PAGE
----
With the Dodgers out, I still have a Cub in the fight

Photo by Ezra Shaw/Getty Images

Photo by Ezra Shaw/Getty Images

By Cary Osborne

Your favorite team loses in the postseason, but you don’t want to stop watching baseball. So you pick a team from one of the leftovers — and that team is definitely not the one that beat your team. Yet I root for the Chicago Cubs in the World Series.

Not because of the obvious — although that history aspect is pretty cool. I root for the Cubs because of Michael Montgomery. Check that — Mike Montgomery.

I’ve always known him as Michael. We both graduated from the same high school — Hart High in Newhall, Calif. — although it was 10 years apart.

Newhall is one of a handful of small communities that make up the Santa Clarita Valley, a baseball hotbed about 30 miles north of Dodger Stadium. Former Dodger Todd Zeile, among others, is from there.

This year was a ridiculous one for the Santa Clarita Valley. Chicago’s Montgomery, Cleveland’s Trevor Bauer, San Francisco’s Trevor Brown, Minnesota’s Tommy Milone, Baltimore’s Zach Britton, Pittsburgh’s Tyler Glasnow, the Chicago White Sox’s James Shields, Houston’s Danny Worth and Colorado’s Pat Valaika all grew up in the Santa Clarita Valley and played in the big leagues this year. Nine big leaguers from an area of 200,000 people is pretty special and something we’re all proud of.

Shields, Montgomery, Bauer, Brown, Glasnow and Valaika all went to Hart High. I played baseball on the Hart High JV team with Shields’ brother, Jeremy. I covered the other five when I was the sports editor of the valley’s community newspaper The Signal. Montgomery’s dad Dave used to throw batting practice to Jeremy and me when we were on that JV team. And I’ve stayed in contact with the Montgomery family for a decade.

Bauer and Montgomery were the Nos. 1 and 2 starters for the 2008 Hart High baseball team, and Brown, who was Buster Posey’s backup on the Giants, was an infielder on that team.

I root for Montgomery because I saw him pitch as a sophomore, junior and senior in high school. He was a fantastic basketball player until he got kicked off the team for committing an intentional foul in a game. His coach thought he had an attitude problem at the time, then a couple of years ago brought him back to help coach his freshman basketball team during a baseball offseason.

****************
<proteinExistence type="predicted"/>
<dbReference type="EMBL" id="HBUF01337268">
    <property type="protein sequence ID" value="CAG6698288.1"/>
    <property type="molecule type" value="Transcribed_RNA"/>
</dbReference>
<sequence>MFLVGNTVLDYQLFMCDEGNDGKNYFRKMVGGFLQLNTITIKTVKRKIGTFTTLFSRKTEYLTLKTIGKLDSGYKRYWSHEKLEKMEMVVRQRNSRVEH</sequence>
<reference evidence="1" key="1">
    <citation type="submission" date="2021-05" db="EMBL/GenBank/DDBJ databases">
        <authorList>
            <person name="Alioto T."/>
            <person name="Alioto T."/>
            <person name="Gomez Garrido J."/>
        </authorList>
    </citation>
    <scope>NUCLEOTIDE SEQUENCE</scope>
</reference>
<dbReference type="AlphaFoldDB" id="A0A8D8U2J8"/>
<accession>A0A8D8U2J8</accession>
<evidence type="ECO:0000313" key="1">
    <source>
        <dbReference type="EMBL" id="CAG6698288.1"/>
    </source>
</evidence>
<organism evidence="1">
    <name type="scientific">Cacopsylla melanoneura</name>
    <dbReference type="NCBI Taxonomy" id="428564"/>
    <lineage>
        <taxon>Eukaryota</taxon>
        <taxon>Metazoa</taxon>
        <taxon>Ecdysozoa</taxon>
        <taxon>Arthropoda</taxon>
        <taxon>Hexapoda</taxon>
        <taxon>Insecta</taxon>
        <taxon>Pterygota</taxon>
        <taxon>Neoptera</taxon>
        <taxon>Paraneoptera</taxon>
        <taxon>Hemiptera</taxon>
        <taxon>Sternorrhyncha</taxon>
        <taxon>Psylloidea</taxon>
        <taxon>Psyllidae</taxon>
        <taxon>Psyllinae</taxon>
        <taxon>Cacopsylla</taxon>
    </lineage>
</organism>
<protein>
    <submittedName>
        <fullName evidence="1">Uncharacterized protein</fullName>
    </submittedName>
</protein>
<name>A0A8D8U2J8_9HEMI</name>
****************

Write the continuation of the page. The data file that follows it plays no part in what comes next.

I wrote probably five profile stories on him when he was a minor leaguer — once considered the top left-handed prospect in the game when he was with the Kansas City Royals organization. Even though he was a first-round pick in 2008 and a highly touted prospect for a number of years, he was at the doorstep of making the Major Leagues every year from 2011 to 2014, only to see the door shut in his face. He didn’t pitch well at times. He battled a sore arm at times. He lost command and speed on his fastball. One team, he shared with me, changed his routine and threw him out of whack. But man, this kid persevered.

On June 2, 2015, he made his Major League debut for the Seattle Mariners. Then on July 20 this season, he was traded to the Cubs. On August 26, he started against the Dodgers at Dodger Stadium. He went five innings and allowed three earned runs. In the top of the fifth with the Cubs trailing 3-1 in that game. Montgomery laid down a bunt with Miguel Montero on first. Justin Turner fielded it and threw to Corey Seager to force Montero out at second. Seager tried to complete the double play, but Montgomery was safe at first.

Montgomery’s high school coach Jim Ozella, a good friend of mine and a man who has produced dozens of pro and more than 100 college players, texted me right after. The text said: “See. We go a full 90.”

Montgomery ended up scoring, and the Cubs went on to win the game 6-4.

The next day, I went down to the field to see him before the game. He gave me a hug — which I thought was pretty cool. He said he heard that I left the newspaper, which I did more than a year ago. I told him, “Imagine how cool it would be if you won a World Series as a Chicago Cub.”

His reply: “We might have to go through you guys first.”

He was right. And seeing him win was my only solace in the Dodgers’ NLCS loss. The kid I watched pitch as a 15-year-old, whose dad pitched to me as a 15-year-old, could win the World Series.

In Game 2 of the World Series on Wednesday night, Bauer started. Yeah, I covered Bauer when he was in high school and covered his journey from UCLA to first-round pick to the big leagues. I never had the relationship with him that I did with Montgomery and his family. So, I root for the Cubs. And I was pumped to see him shut down the Indians on Wednesday with two innings of scoreless relief in the Cubs’ 5-1 win.

I root for the kid to get a ring.

Just this year, though.

1 Comment

Nice article, I really enjoy reading it.

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